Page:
As an active and engaged Jew now, I obviously don’t look on my own background as a dangerous symptom of Jewish decline.
There’s no bigger business than the High Holidays at your local synagogue. Jay Michaelson has some unconventional advice: Don’t go.
Sarah Seltzer is a self-proclaimed Scrooge on Christmas. She is one of those Jews who’s not afraid to say: “Not my messiah. Not my religion. Not my holiday.”
What could be more sacred than water? It is essential to all life, refreshing to drink, and beautiful to behold. In May of 2013 we celebrated our marriage with a carefully crafted and lovingly personalized Jewish ceremony. When it came to designing the Kiddush for our wedding, the blessing traditionally said over wine, we chose instead to sanctify water. Neither of us drink alcohol and so the decision to leave out wine was an easy one. We had been using water for our Friday Night Kiddush since we moved in together nine months earlier and it felt like a natural extension to have it at our wedding.
There’s no particularly good reason why Johnna Kaplan never owned the book that’s so central to the Jewish people’s culture. Then the package from Amazon arrived.
Simi Lichtman washes her hands and says the ‘hamotzi’ prayer before eating pizza, while her new husband doesn’t. Now that they’re married, should they both do the same thing?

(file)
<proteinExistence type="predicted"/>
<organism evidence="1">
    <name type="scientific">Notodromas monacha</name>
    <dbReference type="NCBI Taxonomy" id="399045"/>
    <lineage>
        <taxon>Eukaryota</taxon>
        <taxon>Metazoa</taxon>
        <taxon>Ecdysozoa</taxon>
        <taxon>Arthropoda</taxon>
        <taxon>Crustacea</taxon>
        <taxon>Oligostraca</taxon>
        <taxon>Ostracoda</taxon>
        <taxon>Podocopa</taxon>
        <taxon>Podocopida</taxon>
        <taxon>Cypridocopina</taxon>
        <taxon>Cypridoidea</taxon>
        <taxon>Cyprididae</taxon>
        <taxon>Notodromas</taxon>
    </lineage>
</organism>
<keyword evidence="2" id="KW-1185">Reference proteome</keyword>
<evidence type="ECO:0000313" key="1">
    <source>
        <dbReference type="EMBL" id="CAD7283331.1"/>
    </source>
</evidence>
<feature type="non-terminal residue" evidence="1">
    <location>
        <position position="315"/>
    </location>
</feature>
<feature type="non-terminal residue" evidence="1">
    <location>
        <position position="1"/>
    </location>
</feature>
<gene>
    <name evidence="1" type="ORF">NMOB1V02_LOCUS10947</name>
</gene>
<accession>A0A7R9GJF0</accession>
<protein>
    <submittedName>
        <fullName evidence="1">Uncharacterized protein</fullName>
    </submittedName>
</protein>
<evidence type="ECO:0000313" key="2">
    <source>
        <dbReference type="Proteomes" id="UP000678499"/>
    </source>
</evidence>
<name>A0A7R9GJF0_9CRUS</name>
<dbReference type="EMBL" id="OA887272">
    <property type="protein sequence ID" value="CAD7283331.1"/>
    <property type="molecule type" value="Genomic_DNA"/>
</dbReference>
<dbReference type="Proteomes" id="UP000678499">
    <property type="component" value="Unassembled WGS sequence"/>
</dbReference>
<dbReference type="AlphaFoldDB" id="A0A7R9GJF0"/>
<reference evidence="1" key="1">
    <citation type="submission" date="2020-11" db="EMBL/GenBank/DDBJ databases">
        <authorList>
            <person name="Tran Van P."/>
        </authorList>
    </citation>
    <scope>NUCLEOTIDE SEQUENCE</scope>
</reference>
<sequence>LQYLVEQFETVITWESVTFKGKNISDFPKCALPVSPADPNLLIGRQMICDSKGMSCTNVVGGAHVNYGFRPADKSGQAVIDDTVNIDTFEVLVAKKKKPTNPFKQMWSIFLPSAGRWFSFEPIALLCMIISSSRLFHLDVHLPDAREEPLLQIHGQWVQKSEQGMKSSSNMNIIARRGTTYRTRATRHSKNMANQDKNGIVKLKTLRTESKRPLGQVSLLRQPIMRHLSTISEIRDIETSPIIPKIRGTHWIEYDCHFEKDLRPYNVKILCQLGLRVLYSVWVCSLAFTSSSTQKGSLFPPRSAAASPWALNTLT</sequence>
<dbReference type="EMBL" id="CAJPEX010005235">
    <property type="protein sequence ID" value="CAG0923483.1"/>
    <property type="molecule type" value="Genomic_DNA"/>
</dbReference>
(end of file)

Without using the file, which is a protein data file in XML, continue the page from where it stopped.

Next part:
Every Saturday night in Romania, brides from Bucharest and beyond are dragged away in a mock abduction by friends and driven to a top tourist spot where they are “held hostage” - all the while pouting, dancing and striking provocative poses for the cameras.
Hundreds of mariachis and traditional horse performers from around the world gathered in the Mexican city of Guadalajara to participate in the International Mariachi Festival on Sunday. The celebration featured free concerts for the public as well as mariachi performances and a national “charreria” tournament where traditional Mexican horsemen had the opportunity to show off their skills.
The issue of circumcision of young boys has been widely-spoken about in the media recently, particularly following German attempts to ban this Jewish and Muslim tradition. According to Judaism, male new-born babies are circumcised when they are 8 days old, in a ceremony called Brit Milah in Hebrew. The tradition goes back to the days of Abraham in the bible. Seeing as the majority of Israelis are circumcised, we asked for their opinion of the latest developments revolving around this issue, which is quite routine in this country. Recent US studies show that circumcision is beneficial to one’s health and specifically helps avoid contracting sexually transmitted diseases. And pediatricians say the advantages outweigh the risks. So while a German court banned religious circumcision in June, aides of German Chancellor Angela Merkel showed support of the Jewish German community. And as for Israelis- they seem perfectly okay with it. Sivan Raviv, JN1, Israel.
A traditional sword dance festival fascinated tourists Monday on the Croatian island of Korcula. The annual event always opens on August 6. Performed on the island for more than 400 years, the sword dance in Korcula is one of the oldest traditional European dances performed to this day. Accompanied by drums and bagpipe-like instrument misnice, the Moreska dance involves a fighting sequence between rival tribes before culminating in the unfurling of a large-sized national flag.